The 85-year-old widow calls it her “fishbowl”. She calls it her “river”.
Every winter for the last five years her windows have streamed with water.
And every year, for the last five years, she has gotten sick. This winter was the worst. She is still trying to kick the pneumonia that filled up her lungs. The pensioner had to go to the doctor three times.
“It’s such a struggle to come back from. It’s hard to breathe,” she says.
Even though they are only a few years old, her curtains in the Stoke unit crawl with black mould.
And she struggles to keep the one-bedroom unit warm with just one wall heater.
She lived there with her husband, briefly, until he died about four years ago.
“I don’t want to cark-it just because the flat is damp,” she says.
Almost every winter morning is spent mopping up the windows.
But her home is not a private rental – it belongs to the Nelson City Council which provides accommodation like this to pensioners in need of affordable housing.
The woman says every year Opus, which manages the council’s 142 community housing units, asks what can be done to improve the flat.
Every year the woman tells them that the flat is damp. Every year, she says nothing is done.
“All I want is for them to make it a bit dryer.”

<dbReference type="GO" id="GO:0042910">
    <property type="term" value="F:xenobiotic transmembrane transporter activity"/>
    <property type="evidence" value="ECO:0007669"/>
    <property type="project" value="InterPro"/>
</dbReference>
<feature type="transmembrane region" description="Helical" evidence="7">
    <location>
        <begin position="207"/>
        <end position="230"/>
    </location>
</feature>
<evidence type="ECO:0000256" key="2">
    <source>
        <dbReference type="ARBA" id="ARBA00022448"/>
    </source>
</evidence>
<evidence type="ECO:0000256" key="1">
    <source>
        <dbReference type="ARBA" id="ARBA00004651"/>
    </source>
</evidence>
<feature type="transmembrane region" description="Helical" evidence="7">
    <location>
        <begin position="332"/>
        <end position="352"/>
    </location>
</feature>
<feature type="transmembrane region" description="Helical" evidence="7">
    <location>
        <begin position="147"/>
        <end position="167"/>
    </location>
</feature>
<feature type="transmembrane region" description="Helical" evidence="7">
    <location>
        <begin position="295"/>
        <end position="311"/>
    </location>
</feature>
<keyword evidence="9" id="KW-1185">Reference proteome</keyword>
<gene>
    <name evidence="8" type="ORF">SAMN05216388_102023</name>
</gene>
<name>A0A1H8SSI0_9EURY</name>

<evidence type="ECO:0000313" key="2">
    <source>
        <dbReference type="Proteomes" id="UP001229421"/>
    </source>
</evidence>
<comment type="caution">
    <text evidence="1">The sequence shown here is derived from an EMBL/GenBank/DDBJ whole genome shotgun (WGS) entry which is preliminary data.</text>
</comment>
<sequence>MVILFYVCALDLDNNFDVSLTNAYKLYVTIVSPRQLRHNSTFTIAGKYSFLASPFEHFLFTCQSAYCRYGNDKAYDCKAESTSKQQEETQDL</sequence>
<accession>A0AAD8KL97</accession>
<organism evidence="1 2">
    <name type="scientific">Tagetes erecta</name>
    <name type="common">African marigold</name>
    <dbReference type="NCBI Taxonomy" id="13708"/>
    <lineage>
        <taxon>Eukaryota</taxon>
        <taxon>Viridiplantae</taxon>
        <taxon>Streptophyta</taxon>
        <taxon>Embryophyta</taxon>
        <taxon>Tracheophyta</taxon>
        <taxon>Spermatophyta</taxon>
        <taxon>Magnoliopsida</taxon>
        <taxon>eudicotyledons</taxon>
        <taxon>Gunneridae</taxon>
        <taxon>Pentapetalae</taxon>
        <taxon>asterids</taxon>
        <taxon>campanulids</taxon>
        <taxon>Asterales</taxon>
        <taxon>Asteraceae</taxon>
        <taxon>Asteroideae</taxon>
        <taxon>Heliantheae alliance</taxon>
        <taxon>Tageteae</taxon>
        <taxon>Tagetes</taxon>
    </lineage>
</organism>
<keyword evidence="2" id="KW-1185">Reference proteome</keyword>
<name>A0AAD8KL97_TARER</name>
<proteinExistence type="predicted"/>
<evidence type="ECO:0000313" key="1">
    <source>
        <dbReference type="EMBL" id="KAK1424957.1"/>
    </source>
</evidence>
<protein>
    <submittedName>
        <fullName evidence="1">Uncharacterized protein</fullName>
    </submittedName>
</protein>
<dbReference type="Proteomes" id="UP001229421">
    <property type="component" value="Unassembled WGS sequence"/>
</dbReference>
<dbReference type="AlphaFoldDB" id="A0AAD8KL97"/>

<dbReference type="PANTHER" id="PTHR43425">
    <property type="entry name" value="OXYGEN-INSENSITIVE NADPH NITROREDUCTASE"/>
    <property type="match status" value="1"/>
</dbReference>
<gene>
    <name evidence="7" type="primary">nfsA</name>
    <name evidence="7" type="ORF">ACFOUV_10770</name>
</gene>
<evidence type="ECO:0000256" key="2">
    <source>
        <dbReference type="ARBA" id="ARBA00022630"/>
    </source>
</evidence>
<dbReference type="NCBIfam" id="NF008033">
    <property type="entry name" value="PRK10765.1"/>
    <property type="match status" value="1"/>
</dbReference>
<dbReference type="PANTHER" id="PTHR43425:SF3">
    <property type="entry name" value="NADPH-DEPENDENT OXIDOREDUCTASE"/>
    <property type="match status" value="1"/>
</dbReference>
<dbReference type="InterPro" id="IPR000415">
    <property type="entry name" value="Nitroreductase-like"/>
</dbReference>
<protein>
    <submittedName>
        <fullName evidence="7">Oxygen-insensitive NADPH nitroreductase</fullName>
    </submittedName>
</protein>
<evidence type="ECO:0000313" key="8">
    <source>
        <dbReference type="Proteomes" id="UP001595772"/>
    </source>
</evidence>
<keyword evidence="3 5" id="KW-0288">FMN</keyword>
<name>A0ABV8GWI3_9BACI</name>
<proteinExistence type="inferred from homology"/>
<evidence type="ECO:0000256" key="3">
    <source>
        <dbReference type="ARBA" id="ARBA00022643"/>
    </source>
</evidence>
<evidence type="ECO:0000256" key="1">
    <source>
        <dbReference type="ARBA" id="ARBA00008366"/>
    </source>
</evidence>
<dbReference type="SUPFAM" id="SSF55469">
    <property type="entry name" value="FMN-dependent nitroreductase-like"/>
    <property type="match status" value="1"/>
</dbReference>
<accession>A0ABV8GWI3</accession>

The council says that all its units have an extractor fan to take out moisture during cooking. However, the woman has none.
The council has sent around its eco building adviser who told the woman that a heat pump would help and he plans to lobby for that to happen. The woman does not want to be named for fear of jeopardising that possibility.
But her neighbour Edna Jefford has no such qualms. She is younger and says she can handle the damp, but believes it is not good enough for the older residents.
“I’m grateful to have a place like this, but for older people whose health is not 100 per cent, it is not good enough,” Edna says.
“They suffer in silence so need people to speak for them. It’s a simple thing and they deserve it.”
She believes a heat pump will go a long way to solving the units’ issues.
“They paid their dues and they deserve better treatment.”
Opus did not respond to requests for comment but Nelson City Council communications manager Paul Shattock said in a statement that the council was aware of the resident’s case, but did not address wider issues about the condition of the units.
“The health and wellbeing of our residents is paramount and we are working with this resident to connect them to appropriate services to remedy their situation.”